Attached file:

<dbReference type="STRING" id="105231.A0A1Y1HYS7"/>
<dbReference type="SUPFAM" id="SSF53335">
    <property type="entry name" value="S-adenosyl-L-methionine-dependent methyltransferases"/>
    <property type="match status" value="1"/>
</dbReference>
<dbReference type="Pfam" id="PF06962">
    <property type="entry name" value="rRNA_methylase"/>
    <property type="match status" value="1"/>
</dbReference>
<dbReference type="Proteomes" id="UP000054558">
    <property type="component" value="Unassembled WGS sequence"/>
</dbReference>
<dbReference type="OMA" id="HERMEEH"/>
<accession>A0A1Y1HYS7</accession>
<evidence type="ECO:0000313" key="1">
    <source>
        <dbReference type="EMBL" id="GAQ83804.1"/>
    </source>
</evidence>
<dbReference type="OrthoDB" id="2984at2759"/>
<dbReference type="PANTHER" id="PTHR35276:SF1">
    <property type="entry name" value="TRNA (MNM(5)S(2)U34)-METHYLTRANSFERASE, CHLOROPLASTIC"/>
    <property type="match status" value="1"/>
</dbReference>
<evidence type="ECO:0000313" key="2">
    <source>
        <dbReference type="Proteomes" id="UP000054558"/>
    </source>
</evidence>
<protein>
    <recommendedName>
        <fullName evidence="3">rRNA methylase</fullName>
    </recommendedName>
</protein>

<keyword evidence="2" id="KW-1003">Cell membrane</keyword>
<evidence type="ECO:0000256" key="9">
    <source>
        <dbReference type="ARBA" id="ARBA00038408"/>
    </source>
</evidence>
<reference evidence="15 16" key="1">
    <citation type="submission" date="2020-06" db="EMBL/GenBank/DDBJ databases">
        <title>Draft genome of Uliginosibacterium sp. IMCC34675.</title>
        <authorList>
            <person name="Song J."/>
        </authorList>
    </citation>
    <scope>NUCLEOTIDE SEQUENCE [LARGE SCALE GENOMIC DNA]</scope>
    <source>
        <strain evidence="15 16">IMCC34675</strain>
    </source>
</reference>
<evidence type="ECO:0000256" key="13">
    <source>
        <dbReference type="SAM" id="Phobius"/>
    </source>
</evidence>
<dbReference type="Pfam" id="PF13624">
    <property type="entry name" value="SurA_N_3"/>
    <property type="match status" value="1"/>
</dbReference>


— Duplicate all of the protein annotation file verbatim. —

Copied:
<dbReference type="STRING" id="105231.A0A1Y1HYS7"/>
<dbReference type="SUPFAM" id="SSF53335">
    <property type="entry name" value="S-adenosyl-L-methionine-dependent methyltransferases"/>
    <property type="match status" value="1"/>
</dbReference>
<dbReference type="Pfam" id="PF06962">
    <property type="entry name" value="rRNA_methylase"/>
    <property type="match status" value="1"/>
</dbReference>
<dbReference type="Proteomes" id="UP000054558">
    <property type="component" value="Unassembled WGS sequence"/>
</dbReference>
<dbReference type="OMA" id="HERMEEH"/>
<accession>A0A1Y1HYS7</accession>
<evidence type="ECO:0000313" key="1">
    <source>
        <dbReference type="EMBL" id="GAQ83804.1"/>
    </source>
</evidence>
<dbReference type="OrthoDB" id="2984at2759"/>
<dbReference type="PANTHER" id="PTHR35276:SF1">
    <property type="entry name" value="TRNA (MNM(5)S(2)U34)-METHYLTRANSFERASE, CHLOROPLASTIC"/>
    <property type="match status" value="1"/>
</dbReference>
<evidence type="ECO:0000313" key="2">
    <source>
        <dbReference type="Proteomes" id="UP000054558"/>
    </source>
</evidence>
<protein>
    <recommendedName>
        <fullName evidence="3">rRNA methylase</fullName>
    </recommendedName>
</protein>

<keyword evidence="2" id="KW-1003">Cell membrane</keyword>
<evidence type="ECO:0000256" key="9">
    <source>
        <dbReference type="ARBA" id="ARBA00038408"/>
    </source>
</evidence>
<reference evidence="15 16" key="1">
    <citation type="submission" date="2020-06" db="EMBL/GenBank/DDBJ databases">
        <title>Draft genome of Uliginosibacterium sp. IMCC34675.</title>
        <authorList>
            <person name="Song J."/>
        </authorList>
    </citation>
    <scope>NUCLEOTIDE SEQUENCE [LARGE SCALE GENOMIC DNA]</scope>
    <source>
        <strain evidence="15 16">IMCC34675</strain>
    </source>
</reference>
<evidence type="ECO:0000256" key="13">
    <source>
        <dbReference type="SAM" id="Phobius"/>
    </source>
</evidence>
<dbReference type="Pfam" id="PF13624">
    <property type="entry name" value="SurA_N_3"/>
    <property type="match status" value="1"/>
</dbReference>